Not too long ago, while reading through cover letters and résumés for a recently filled editorial position, I was reminded of the importance of a tailored message and how the more finely honed that tailoring is, the more powerful the message becomes.
As anyone who has reviewed a pile of job applications can attest, there’s a huge difference between those generic (even relatively generic) cover letters and résumés and the ones that convey a genuine interest in the position and company at hand. You’re happy to offer the job to someone with relevant experience, but you’re downright overjoyed when you can offer the job to someone with great experience, a passion for the same areas of expertise, and a familiarity with your company’s mission and goals…not to mention a winning personality.
The more details and insights applicants had into our company—from our websites to our mission of connecting students with schools that fit and vice versa—the more they stuck with us. The more impressive the balance of unique personal narrative and professional prose, the more we wanted to speak with them in person. From a sizable pool of applicants, it was those who not only demonstrated editorial savvy and pertinent experience but those who we could imagine working next to day after day, trusting with our message and products, that we called in for interviews.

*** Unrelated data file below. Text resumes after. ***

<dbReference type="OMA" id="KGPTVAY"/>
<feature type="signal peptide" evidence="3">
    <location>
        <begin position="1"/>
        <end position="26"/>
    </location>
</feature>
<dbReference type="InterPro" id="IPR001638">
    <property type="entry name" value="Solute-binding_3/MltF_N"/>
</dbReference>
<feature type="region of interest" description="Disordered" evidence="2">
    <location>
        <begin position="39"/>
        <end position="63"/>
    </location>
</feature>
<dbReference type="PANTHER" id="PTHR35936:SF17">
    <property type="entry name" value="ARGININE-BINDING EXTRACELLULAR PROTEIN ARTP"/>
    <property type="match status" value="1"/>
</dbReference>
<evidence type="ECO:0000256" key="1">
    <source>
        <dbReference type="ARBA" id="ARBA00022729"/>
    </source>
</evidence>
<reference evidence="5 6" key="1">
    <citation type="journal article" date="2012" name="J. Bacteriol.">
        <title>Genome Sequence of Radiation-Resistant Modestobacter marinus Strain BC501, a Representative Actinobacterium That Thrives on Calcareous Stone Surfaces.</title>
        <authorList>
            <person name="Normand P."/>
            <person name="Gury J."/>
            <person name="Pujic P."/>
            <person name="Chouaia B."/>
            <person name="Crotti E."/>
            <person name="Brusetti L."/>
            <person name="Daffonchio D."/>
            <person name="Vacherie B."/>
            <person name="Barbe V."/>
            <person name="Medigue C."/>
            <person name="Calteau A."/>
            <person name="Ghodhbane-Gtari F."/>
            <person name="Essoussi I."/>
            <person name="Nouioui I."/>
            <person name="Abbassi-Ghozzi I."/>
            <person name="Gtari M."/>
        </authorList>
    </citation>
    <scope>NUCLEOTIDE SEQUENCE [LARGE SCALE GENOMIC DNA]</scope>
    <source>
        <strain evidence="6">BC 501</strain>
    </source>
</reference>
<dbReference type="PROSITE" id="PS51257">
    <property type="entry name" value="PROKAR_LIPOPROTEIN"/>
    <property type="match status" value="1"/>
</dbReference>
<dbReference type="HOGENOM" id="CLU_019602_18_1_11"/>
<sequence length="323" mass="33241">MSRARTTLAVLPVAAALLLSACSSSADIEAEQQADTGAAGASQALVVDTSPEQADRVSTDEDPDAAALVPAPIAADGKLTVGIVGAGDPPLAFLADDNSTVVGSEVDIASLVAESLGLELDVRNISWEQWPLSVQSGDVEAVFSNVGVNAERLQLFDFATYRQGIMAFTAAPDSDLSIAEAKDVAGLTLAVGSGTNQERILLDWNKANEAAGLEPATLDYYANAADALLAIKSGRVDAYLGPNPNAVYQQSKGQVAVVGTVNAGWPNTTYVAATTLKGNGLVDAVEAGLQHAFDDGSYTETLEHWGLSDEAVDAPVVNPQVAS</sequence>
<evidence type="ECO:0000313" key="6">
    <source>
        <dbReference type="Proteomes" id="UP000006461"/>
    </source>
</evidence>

It’s a pretty common and universally applicable metaphor, but I’m going to run with it anyway: job applicants need to sell themselves, to differentiate themselves from the pack, to show they’d be a good fit. And, certainly, students mired in the college application process need to sell themselves, but schools need to do some selling too. From the institutes of technology to the liberal arts colleges to the medium-sized master’s universities: everyone wants to attract ideal potential students. Your copy should speak to the kinds of students you want to attract—the potential electrical engineer, history major, aspiring M.B.A.—selling your unique programs and strengths in an authentic voice…and, yes, portraying that winning personality. Your marketing efforts should make the institution, its offerings, and its location come alive to potential students and make you stand out amongst competitors.
I imagine my pouring over cover letters is akin to admission counselors reading application essays, being swept away by those that rise above with their character and authenticity, getting the feeling that those students could be a good fit for the institution and vice versa. But that’s just the thing: it’s a two-way street. We all want applicants to convey passion and personality, but to attract the right candidates, our copy should do so as well.